Reimagine a historical primary school into a museum for horses
We’d like to take the opportunity to introduce you to the winner of the Honorable mention of our “Iceland Volcano Museum” competition - Craig Nener from Australia!
Craig Nener from Australia
Grotto has been a growing opus of architecture, design and art since finishing my Master’s, however, the name only came recently. It was while exploring the natural and man-made caves (grottos) of Portugal in 2018, from the coast of Lagos to the masonic grottos of Sintra. The definition and category of the word seemed to resonate with the work that myself and my friends were interested in. The studio is nimble, as it collaborates with other architects, artists and designers when the project calls for it. I find this agility to be necessary today as the traditional form of the architect is waning as culture evolves, we as designers must stay ahead in order to survive and influence.
Before Grotto, Craig had been involved in various scales of projects, commonly residential and hotel typologies. Namely, The Tiing in Bali, Indonesia (built) and a wellness resort in Arrabida, Portugal (unbuilt) both of which are World Architecture Festival (WAF) 2019 shortlisted projects. Currently, Grotto’s projects consist of small, intimate and meaningful projects in residential alterations, and speculative architectural newness based in Western Australia. The intimacy of the home or any place to dwell in fact can have the most affecting memories, the refuge, the outlook and the sense of calm a home can provide encompasses most of the power architecture has for any individual.
Architecture is a totality. The built form is an expression of what we value, the risk we take on investment and the intention we place on our identity that encompasses our total understanding of who we are and what we consider to be meaningful as a society. To me, architecture has limitless potential to enrich the lives of everybody. But that potential is bound. Bound by everything that drives up our society, our economy and our culture. This is the totality that contextualises architecture as a muddy reflection in and of itself.
Where I’m from, the understanding of what architecture is, is greatly misunderstood by most of the population as is such in a young country with little to show for our heritage or any preserved indigenous infrastructure. Therefore, we are left with a majority of modern, post-modern and internationalist styles of architecture. Yet you’ll find many Australians anywhere you travel in Europe saying how much they love the architecture there. This places the role of the architect in a strange predicament – either to continue to comply with internationalist architecture or to iterate a lineage of conscious human architectural development to form our own identity based on the cumulative knowledge of a couple dozen centuries of architectural thinking and most paramount – 60,000 years of territorial understanding?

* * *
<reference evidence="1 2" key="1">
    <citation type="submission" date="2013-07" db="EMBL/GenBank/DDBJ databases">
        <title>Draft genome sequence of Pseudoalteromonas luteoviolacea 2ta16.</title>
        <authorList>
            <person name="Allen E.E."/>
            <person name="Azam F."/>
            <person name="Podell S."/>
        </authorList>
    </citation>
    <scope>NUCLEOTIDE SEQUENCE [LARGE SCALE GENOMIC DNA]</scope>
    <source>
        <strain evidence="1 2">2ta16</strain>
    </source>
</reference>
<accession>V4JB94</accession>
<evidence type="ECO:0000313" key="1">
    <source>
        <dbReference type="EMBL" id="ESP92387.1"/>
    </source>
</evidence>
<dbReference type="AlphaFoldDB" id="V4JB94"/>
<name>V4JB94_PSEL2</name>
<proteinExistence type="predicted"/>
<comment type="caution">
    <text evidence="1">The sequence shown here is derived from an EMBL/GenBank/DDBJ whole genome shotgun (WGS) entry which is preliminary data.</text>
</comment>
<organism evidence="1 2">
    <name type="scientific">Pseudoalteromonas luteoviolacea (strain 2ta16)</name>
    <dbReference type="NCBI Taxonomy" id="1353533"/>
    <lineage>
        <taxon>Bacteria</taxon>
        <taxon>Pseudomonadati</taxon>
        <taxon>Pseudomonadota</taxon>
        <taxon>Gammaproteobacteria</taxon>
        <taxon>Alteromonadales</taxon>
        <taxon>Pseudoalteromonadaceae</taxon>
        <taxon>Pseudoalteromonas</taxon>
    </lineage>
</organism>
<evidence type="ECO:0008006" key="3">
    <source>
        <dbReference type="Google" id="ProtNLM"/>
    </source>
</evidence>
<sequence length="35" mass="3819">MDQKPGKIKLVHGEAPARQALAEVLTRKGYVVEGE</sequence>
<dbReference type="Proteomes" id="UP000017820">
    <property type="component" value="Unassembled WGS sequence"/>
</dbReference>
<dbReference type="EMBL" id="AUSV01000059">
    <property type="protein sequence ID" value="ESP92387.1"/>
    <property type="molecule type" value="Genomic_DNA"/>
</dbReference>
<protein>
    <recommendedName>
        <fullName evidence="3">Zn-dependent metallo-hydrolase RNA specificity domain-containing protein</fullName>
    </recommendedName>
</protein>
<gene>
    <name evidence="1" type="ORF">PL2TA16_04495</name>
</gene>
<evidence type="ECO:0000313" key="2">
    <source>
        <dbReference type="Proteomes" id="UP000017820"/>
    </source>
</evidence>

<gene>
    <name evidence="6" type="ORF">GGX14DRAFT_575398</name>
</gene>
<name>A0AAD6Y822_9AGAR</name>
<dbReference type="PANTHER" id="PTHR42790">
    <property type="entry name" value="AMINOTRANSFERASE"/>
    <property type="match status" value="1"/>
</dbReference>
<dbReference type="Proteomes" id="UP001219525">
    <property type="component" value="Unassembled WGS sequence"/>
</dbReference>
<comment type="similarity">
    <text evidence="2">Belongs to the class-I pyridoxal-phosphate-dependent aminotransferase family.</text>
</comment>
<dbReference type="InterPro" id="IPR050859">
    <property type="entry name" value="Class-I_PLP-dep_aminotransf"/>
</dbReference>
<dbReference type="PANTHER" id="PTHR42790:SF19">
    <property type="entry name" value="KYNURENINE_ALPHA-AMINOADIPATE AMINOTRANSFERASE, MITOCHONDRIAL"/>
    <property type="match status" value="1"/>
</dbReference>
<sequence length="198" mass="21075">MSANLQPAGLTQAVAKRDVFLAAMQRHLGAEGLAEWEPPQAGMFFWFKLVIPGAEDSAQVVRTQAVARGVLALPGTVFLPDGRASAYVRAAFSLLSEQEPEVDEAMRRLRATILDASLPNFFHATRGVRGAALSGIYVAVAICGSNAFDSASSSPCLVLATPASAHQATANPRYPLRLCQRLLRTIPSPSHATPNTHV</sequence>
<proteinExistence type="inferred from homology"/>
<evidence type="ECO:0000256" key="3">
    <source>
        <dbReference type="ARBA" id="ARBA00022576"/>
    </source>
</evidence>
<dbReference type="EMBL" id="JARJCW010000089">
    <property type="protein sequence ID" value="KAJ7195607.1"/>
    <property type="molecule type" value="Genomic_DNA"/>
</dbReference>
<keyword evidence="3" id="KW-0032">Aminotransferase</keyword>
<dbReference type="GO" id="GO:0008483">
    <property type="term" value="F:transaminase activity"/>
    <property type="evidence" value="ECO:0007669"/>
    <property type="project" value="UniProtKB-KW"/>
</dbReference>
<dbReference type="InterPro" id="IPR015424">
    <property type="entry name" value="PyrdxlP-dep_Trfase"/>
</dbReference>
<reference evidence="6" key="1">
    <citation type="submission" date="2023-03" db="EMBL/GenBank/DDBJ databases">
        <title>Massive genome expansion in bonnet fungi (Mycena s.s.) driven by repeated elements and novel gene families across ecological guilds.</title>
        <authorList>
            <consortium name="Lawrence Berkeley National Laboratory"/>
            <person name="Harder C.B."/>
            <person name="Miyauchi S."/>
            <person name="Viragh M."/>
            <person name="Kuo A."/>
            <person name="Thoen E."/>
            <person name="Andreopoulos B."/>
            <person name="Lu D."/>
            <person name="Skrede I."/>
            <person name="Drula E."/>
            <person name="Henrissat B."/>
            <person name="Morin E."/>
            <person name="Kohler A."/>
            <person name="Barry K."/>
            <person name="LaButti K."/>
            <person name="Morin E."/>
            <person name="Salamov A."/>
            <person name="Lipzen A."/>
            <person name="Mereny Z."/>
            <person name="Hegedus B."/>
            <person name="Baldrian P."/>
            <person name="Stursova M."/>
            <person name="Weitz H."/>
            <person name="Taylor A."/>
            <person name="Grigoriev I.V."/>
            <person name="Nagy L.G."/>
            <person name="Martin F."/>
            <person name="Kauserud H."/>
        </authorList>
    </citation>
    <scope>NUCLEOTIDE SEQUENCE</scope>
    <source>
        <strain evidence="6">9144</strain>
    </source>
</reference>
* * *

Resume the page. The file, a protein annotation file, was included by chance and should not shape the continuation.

I often do competitions when what I’m practicing day to day becomes stagnant, repetitive or too easy. A competition is an opportunity to sharpen the blade, explore and experiment with a different typology and to challenge myself to test my ideas amongst others with a similar drive.
Some advice I’d give to those on the fence about doing a competition would be to do your research first and to ask yourself one thing: does this brief have the right parameters to test whatever theory, idea or avenue you’re interested in at that time. A vision competition is just a medium for an idea to present itself as the means to presenting yourself or your studio. Doing your research on the subject before registration allows you to feel confident to have some substance in what you propose if you are to commit to it. There’s no use in doing it the other way around as you may not find what you’re looking for to test your idea, which will result in hollow and meaningless work.
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winners of the 1st prize of our
“Pape Bird Observation Tower” competition:
Manuel Pareja Abascal and Berta Risueño Muzás from Spain!
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